Remembering Tucker Wiard
We’re sad to learn that editor Tucker Wiard has passed away at the age of 80. Wiard’s work included the iconic series The Carol Burnett Show and Murphy Brown. He was an eleven-time Emmy nominee and five-time winner. He also edited Normal Lear shows including Good Times, Maude, and All in the Family, among many other credits over the course of his decades-long career.
Below are some excerpts from his 2011 interview:
On his first Emmy win, for The Carol Burnett Show:
"I got my first Emmy on the Carol Burnett last episode at CBS. And one of the things that I think helped it along was as we were doing the editing on that show, a prototype of the very first what became to be known as the DVE… where you could manipulate the size of a picture or slide it around. The prototype came into our tape room for a week. …And I saw this gadget and I said, ‘Oh, look what this can do.’ So we used it twice in the show. It would do a freeze frame. You could play a tape through it and remember, we were still on just 2 inch then, so this was new. You could hit a button and it would digitally freeze that frame. And so we used that on one of the dance numbers. The dancers did a leap in a silhouette-type look and just as they hit the top, I froze it and then dissolved to the next part of the dance. And it was a very striking look. It was just something nobody’d ever seen on videotape before. Sure, they’d been doing in film for years, but this is live-looking videotape. And there was another place in a sketch where we have a picture that’s on a TV set that the character is watching. They turn the TV off. And rather than just having the picture disappear I said we can take this picture and shrink it down like the old TV set, you know, when you turned it off, kind of the picture just shrank away. So, we did that with the DVE. We used those two effects. And then the machine was gone. I mean, it was only there for a week. It was just a prototype. The actual device didn’t come out for probably another year or two. …But here it was and we had it in our show and it happened to be in a show that I submitted and I think it helped to win."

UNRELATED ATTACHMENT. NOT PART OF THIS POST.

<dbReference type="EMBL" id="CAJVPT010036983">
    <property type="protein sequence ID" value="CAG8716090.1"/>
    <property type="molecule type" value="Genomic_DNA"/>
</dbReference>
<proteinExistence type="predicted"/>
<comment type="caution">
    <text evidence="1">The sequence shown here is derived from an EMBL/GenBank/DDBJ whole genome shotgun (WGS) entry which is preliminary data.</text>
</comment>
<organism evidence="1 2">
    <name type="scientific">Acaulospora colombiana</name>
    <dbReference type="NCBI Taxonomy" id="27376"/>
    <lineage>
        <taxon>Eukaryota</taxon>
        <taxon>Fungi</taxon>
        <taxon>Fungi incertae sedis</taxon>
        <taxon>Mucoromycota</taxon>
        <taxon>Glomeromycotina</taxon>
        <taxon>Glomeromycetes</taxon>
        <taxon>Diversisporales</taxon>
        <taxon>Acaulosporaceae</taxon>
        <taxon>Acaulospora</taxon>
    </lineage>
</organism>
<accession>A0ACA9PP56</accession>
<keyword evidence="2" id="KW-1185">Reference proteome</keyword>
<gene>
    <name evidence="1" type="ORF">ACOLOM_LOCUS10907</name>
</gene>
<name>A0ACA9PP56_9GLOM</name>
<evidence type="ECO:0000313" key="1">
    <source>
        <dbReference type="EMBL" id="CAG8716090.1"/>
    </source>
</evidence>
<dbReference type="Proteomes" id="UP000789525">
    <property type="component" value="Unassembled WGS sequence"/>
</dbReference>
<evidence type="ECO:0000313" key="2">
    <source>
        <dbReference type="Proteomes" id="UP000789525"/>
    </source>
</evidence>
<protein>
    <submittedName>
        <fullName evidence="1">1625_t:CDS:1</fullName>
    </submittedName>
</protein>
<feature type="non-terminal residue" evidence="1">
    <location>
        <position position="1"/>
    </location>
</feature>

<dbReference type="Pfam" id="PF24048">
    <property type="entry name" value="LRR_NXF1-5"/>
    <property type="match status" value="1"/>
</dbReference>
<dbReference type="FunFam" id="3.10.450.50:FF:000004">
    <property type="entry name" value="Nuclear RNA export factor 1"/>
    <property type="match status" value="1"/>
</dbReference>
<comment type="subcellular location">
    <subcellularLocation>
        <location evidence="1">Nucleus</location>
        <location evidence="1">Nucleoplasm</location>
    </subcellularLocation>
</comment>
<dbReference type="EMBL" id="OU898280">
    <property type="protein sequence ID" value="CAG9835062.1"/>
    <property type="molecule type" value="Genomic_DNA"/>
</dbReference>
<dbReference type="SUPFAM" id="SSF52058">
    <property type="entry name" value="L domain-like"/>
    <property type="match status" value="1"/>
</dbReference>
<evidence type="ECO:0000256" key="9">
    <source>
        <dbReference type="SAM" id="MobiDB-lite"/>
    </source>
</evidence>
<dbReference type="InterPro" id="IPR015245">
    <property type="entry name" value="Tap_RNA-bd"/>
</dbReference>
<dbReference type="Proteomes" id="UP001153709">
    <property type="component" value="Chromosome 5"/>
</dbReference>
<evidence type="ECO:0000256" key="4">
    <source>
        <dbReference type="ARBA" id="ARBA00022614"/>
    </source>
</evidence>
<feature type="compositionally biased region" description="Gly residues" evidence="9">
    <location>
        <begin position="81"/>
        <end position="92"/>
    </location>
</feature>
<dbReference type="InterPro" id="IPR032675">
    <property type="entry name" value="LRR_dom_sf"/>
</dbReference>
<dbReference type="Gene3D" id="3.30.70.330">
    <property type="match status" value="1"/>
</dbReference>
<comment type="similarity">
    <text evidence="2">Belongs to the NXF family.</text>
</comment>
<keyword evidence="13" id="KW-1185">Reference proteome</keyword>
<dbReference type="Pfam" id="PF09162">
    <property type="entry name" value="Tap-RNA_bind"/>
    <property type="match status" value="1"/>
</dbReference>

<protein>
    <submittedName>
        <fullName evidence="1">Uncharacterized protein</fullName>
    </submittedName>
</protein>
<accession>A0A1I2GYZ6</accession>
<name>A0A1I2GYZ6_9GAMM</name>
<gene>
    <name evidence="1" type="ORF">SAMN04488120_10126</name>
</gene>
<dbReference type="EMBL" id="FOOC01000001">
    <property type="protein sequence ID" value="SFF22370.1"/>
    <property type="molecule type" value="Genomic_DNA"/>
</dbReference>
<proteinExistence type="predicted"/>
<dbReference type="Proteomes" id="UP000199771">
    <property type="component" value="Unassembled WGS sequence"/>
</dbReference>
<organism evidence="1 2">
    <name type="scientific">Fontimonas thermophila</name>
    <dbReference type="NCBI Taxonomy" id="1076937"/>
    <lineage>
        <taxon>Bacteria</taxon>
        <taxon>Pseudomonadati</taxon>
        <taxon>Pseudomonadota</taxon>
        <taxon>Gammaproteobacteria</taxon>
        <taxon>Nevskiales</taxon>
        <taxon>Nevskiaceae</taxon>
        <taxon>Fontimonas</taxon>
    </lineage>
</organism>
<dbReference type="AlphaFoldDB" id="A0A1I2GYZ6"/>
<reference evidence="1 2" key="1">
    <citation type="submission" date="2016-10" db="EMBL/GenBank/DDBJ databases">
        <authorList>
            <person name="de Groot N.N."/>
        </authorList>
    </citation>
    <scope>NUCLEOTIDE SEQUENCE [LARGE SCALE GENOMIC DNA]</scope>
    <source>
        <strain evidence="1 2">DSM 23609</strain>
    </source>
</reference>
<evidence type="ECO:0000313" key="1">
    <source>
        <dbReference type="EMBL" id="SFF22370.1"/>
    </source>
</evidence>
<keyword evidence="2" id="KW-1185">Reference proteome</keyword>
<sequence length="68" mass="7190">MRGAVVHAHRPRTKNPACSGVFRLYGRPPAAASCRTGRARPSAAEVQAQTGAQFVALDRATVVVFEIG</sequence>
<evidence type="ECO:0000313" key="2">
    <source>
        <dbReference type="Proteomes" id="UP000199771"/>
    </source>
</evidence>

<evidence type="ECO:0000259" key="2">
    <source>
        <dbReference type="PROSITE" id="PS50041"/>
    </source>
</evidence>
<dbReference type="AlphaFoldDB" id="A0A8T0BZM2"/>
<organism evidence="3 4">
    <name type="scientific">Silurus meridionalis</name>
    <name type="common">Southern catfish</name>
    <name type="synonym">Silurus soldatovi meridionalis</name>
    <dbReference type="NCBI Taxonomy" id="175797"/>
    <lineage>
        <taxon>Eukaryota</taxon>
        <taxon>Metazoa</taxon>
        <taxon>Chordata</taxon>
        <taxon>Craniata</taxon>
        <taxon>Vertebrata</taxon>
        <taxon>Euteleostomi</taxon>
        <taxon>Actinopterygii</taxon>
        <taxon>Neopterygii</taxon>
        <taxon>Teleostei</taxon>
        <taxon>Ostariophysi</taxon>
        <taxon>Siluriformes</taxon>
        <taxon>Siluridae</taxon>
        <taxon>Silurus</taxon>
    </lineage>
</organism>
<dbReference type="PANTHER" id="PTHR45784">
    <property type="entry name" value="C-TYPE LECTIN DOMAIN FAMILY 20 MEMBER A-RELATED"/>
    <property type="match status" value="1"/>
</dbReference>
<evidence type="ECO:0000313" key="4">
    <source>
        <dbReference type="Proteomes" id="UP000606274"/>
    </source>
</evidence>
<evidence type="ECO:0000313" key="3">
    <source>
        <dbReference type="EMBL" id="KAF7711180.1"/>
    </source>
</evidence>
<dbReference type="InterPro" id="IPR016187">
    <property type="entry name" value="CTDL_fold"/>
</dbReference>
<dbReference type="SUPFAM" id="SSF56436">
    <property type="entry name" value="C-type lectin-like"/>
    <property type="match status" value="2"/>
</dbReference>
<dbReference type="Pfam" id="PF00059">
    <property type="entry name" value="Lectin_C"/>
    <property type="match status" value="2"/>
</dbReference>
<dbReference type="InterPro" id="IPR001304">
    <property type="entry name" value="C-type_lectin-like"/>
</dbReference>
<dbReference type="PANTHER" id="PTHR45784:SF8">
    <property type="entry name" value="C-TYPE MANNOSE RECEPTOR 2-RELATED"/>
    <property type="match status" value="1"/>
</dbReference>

On his advice to aspiring editors:
"Be observant of the craft. I think that’s the main thing. You’ve got to look at everything that you see either in film or on television from an editor’s standpoint and learn what works for you and what doesn’t work as far as timing, shot selection, overall cohesiveness. What shows do you see where the editing is jarring? What shows do you see where you forget about the editing and you get into the story and: oh, I’m supposed to be looking at the editing. That’s the goal; to try to become invisible as an editor. And just learn from what other people are doing. Because there are good editors and there are not so good editors, whose work is out there, and you can watch it all."
On the highlight of his career:
"Probably working with Diane English [on Murphy Brown]. I mean, we worked together for twelve, thirteen seasons. And that would have to be the highlight. I’ve worked on a lot of good shows with a lot of good people and of course, almost all of my memories are from those highlights. The bad times fade away. So, if you’re an editor and you’re working in a tough situation with people you don’t like and don’t like your work, it’ll go away. Eventually you’ll move onto something else and you’ll like what you’re doing and forget about this bad time."
On how he’d like to be remembered:
"As the quiet little guy over in the corner. Behind the curtain, pushing the buttons. I never wanted to be famous. I just wanted to be good at what I did. And I enjoyed editing, and I didn’t really want to move on out of that because I enjoyed it so much."